NM: Did James Hird know the names and properties of what his players were using?
NM: Did James Hird know he was taking [WADA-banned drug] Hexarelin or is it possible that he was just told that he was taking amino acids?
SD: He was told it was Hexarelin. It was discussed with him at length. He asked me if players could use it and I said no. Mind you, he wasn't the only coach who was a regular user of it. [The AFL has alleged that James Hird was injected with "amino acids" by Dank. "Amino acids" is a generic term for proteins. The AFL has said Hird “made no inquiries" about what the amino acids he was injected with were or whether “the substance he was to be injected with” were banned by WADA or the AFL.]
NM: Who else was using it?
SD: [Coaching staff] Simon Goodwin and James Byrne.
NM: Why were Hird, Goodwin and Byrne using Hexarelin in the first place?
SD: Because at the end of the day, they are in very, very stressful jobs, they are getting a little bit older in life, so like a good many thousands of other people around the country . . . they were using something to give them a little bit of a lift, to confront the stresses of their job, and something that they were well entitled to use. Whatever I think of James Hird as a bloke, and you can appreciate it is at an all-time low at the moment, in no circumstances did James Hird do or take anything he wasn't entitled to do.
NM: Wasn't that setting a bad example, that you were giving the coach of a footy club a peptide the rest of the footy club couldn't use?
SD: Not at all. In no way, shape or form does it set a bad example. How many coaches in their 40s in any country in any code of sport are using testosterone? So how is it a bad example?
NM: Everything you used at Essendon and Cronulla, did you get permission, when they were in the grey area, from ASADA or WADA to use them?
SD: Yes. (Note: Dank also explained he had witnesses who could corroborate his dealings with ASADA. ASADA has denied it gave Dank formal advice to use AOD-9604, TB-4 or other banned drugs).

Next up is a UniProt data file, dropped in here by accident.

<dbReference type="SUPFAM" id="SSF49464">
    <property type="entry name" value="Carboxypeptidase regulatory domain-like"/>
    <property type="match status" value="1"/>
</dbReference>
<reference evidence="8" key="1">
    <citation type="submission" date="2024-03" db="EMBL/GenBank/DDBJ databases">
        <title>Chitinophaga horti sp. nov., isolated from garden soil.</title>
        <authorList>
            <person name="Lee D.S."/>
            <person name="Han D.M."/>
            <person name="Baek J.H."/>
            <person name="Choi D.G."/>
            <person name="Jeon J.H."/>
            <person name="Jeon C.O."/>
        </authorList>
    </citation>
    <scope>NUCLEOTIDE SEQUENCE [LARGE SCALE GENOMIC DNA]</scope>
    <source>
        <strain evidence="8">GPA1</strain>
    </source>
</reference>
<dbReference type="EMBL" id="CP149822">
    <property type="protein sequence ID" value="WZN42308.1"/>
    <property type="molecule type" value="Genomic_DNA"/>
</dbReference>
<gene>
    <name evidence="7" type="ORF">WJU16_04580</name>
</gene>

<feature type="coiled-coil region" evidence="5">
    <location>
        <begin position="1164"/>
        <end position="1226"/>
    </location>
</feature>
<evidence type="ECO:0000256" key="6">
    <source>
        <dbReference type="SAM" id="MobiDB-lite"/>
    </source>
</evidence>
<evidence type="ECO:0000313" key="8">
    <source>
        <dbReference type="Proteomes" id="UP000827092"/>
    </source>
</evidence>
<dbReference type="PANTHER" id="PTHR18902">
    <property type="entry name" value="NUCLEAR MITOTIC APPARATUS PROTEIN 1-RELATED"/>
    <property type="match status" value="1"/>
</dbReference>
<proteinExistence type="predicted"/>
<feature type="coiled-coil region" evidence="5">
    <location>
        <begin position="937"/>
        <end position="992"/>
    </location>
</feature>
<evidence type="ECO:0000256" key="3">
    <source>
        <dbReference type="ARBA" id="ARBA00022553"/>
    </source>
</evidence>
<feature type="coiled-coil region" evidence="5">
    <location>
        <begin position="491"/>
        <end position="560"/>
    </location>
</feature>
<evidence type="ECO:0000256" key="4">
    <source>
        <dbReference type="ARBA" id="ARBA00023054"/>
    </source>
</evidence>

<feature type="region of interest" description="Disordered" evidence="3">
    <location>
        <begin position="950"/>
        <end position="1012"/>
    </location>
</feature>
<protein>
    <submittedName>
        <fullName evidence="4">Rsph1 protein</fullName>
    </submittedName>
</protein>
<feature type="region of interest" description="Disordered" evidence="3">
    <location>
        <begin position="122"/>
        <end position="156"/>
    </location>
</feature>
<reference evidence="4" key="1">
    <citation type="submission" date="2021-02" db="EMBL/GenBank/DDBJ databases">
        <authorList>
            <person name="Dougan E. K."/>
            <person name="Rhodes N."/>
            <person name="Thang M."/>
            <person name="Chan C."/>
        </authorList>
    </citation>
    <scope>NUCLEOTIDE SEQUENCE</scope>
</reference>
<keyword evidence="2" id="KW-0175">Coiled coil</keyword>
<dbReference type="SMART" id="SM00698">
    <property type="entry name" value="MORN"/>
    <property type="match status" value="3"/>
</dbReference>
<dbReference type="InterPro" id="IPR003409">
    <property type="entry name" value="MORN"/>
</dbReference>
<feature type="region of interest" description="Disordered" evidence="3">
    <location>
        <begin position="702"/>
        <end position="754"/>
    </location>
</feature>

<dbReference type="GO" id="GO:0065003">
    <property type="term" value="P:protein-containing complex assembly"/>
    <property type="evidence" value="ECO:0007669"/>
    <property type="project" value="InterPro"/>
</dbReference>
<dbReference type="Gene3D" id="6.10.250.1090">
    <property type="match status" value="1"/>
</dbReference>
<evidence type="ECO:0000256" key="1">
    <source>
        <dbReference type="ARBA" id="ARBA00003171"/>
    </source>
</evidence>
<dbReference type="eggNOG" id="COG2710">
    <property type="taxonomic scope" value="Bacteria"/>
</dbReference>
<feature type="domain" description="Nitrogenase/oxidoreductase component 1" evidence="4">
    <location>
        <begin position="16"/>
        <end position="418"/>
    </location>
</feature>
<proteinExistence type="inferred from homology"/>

NM: I have interviewed someone familiar with ASADA. They said that if you got assurances from ASADA, then that is a get-out-of-jail card, but you need to prove you got those assurances and one of the ways to prove it is if you got an ASADA receipt [which is usually given when a person makes an inquiry with ASADA and is given advice].
SD: You only get a receipt number when you ring up or online. I was straight inside the bowels of ASADA.
NM: Why don't you think some of the drugs you used breached section S2 of the WADA code [which bans certain drugs that stimulate the body's production of human growth hormones].
SD: Because there is no biological relationship either in terms of mode or structure [between the drugs used and the banned drugs] . . . The only similarity is the end point. And if you are going to question the end point, then you need to ban the squat [a gym exercise] and any other modality that stimulates growth hormone.
NM: Did Essendon football boss Danny Corcoran or [former] CEO Ian Robson know about your program and to what extent did they know the details? (Note: Hird and Corcoran have both been charged by the AFL with bringing the game into disrepute, while Robson resigned earlier this year).
SD: Of course they did. Danny certainly knew everything as he needed to. He promoted it. Each week he would check in with me, particularly in the early days. To be quite honest, we went to training for a week at the Gold Coast and I remember a discussion before we left that we were to make sure that the supplements went up there.
NM: Is it right that [convicted drug trafficker] Shane Charter stuck his head in during that training week at the gold coast? (Note: The AFL has alleged that Charter supplied peptides to Dank that were used on players. Dank denies this).
SD: He happened to be staying there exactly the same week we were staying there. He said hello to me because he saw some of the players and realised I was staying there. I think he went and said hello to James for about five minutes.
NM: Your critics say you think are the smartest guy in the room and you have a bit of a god complex.
SD: No. Quite the opposite.
Nick McKenzie is a leading investigative journalist. He's won Australia's top journalism award, the Walkley, seven times and covers politics, business, foreign affairs and defence, human rights issues, the criminal justice system and social affairs. firstname.lastname@example.org or +61 401877402